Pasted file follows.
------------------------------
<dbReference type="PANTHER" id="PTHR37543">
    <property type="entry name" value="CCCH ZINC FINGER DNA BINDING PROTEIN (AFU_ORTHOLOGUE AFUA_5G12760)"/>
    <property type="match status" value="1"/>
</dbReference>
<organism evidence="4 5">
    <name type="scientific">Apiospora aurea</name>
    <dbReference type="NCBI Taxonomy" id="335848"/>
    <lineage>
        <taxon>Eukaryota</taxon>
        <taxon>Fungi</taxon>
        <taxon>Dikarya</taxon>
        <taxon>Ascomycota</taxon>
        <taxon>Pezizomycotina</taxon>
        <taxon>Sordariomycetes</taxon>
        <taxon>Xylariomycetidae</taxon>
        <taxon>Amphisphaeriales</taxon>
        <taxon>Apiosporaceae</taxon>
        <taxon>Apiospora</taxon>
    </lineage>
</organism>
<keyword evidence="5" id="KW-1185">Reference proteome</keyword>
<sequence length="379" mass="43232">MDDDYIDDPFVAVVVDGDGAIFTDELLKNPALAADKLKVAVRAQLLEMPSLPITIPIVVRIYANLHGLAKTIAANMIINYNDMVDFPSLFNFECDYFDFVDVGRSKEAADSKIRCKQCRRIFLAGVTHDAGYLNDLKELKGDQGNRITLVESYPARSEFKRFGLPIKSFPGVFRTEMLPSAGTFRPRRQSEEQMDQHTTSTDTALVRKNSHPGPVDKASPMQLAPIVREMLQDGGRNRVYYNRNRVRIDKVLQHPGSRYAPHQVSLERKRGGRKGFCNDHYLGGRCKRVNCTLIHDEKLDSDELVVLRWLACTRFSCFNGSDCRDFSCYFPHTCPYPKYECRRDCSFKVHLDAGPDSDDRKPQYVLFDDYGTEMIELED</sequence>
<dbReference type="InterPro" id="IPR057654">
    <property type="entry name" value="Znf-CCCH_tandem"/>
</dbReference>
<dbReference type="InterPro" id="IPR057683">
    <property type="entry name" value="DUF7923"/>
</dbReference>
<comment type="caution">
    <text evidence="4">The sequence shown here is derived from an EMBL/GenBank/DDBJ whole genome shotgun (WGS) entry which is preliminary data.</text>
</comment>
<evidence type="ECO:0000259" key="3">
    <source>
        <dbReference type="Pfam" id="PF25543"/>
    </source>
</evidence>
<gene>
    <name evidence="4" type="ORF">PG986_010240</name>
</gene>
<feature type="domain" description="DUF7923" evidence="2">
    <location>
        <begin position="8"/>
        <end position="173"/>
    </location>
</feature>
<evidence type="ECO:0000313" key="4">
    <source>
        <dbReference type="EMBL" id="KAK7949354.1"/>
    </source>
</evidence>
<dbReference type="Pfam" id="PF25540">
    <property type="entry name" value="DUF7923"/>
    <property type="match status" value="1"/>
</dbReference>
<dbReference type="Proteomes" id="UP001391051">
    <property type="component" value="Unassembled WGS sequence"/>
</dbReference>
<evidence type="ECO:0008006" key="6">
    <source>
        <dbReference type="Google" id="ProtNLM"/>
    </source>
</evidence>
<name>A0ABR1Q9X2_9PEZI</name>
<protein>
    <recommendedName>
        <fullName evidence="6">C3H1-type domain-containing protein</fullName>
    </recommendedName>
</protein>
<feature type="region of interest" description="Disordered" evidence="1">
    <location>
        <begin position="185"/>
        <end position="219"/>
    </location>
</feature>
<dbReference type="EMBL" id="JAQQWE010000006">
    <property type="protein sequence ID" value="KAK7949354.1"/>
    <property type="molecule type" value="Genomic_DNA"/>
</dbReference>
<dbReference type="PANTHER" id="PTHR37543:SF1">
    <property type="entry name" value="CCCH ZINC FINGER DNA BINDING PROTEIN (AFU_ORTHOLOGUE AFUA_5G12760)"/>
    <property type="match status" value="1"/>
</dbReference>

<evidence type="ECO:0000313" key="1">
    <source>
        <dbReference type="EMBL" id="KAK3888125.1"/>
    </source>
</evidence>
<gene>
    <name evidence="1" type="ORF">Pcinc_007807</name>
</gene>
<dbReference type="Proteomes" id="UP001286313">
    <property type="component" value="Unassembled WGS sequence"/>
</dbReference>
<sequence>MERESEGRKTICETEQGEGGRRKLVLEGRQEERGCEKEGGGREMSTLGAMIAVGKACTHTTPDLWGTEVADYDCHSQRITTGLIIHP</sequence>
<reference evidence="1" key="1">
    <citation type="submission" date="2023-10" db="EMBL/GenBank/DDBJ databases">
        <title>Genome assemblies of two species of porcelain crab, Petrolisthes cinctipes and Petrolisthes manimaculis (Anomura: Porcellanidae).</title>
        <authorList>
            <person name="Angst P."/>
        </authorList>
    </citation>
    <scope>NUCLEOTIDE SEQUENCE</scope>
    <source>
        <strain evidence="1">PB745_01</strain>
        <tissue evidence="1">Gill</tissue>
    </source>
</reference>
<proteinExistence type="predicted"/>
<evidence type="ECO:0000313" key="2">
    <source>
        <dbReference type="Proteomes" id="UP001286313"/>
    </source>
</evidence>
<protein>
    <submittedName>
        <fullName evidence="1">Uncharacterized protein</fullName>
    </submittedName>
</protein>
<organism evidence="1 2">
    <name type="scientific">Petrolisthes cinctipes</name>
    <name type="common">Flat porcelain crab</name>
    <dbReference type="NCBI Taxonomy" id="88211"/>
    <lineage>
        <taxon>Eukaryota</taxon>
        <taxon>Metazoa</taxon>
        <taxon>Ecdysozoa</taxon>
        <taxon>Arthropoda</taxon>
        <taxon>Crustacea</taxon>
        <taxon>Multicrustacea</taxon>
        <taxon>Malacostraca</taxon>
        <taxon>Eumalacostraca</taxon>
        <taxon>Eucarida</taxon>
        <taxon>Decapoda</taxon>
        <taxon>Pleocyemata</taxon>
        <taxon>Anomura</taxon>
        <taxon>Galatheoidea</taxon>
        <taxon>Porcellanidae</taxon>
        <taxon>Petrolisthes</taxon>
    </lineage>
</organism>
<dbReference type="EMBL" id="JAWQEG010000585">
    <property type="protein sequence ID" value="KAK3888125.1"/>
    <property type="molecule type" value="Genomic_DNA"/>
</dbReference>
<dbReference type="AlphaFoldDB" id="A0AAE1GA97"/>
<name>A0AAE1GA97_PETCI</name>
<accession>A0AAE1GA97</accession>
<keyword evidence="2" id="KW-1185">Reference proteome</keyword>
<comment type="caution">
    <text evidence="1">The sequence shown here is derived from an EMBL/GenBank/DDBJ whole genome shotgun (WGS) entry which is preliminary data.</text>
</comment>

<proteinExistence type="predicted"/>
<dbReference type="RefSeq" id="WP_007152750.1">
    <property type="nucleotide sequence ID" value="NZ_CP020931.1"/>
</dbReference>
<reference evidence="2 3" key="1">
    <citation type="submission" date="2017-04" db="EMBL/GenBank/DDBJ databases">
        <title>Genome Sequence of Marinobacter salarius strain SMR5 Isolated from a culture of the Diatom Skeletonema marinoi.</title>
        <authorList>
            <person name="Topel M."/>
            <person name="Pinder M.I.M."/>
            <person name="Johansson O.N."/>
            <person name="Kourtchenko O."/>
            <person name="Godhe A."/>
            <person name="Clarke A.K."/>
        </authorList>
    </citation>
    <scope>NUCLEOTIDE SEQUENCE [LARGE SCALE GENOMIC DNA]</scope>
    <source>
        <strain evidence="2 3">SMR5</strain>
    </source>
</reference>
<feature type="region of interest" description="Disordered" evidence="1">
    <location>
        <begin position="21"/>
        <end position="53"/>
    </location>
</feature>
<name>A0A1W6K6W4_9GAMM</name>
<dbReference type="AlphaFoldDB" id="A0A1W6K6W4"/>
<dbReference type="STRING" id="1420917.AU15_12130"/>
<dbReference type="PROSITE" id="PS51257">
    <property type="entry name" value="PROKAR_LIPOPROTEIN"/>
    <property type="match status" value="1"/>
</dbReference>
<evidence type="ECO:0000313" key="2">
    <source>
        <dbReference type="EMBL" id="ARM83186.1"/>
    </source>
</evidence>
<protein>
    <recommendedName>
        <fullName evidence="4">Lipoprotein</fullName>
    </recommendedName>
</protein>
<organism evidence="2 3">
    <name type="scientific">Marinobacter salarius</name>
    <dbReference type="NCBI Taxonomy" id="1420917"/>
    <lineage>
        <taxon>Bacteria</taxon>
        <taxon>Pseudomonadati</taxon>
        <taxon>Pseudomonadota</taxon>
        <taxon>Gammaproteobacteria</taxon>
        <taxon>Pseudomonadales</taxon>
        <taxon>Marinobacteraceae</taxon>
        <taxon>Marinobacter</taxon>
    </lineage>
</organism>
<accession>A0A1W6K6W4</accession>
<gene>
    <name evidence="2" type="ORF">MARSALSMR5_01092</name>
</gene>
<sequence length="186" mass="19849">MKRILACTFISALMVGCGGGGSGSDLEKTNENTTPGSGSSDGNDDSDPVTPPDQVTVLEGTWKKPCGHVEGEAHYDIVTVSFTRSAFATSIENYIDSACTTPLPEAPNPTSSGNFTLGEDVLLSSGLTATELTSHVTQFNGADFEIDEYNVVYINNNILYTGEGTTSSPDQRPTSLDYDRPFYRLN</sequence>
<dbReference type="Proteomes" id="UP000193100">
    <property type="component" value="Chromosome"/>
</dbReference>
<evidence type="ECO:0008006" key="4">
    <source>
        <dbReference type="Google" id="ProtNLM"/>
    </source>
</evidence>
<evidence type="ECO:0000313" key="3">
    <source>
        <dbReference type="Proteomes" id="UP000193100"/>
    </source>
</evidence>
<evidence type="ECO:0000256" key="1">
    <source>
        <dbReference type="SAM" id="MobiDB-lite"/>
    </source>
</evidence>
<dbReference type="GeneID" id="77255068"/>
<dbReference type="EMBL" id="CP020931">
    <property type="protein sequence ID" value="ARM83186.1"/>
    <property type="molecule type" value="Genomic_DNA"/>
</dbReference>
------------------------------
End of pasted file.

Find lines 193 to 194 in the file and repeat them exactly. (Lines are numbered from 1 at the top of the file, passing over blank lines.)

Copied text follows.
        <fullName evidence="4">Lipoprotein</fullName>
    </recommendedName>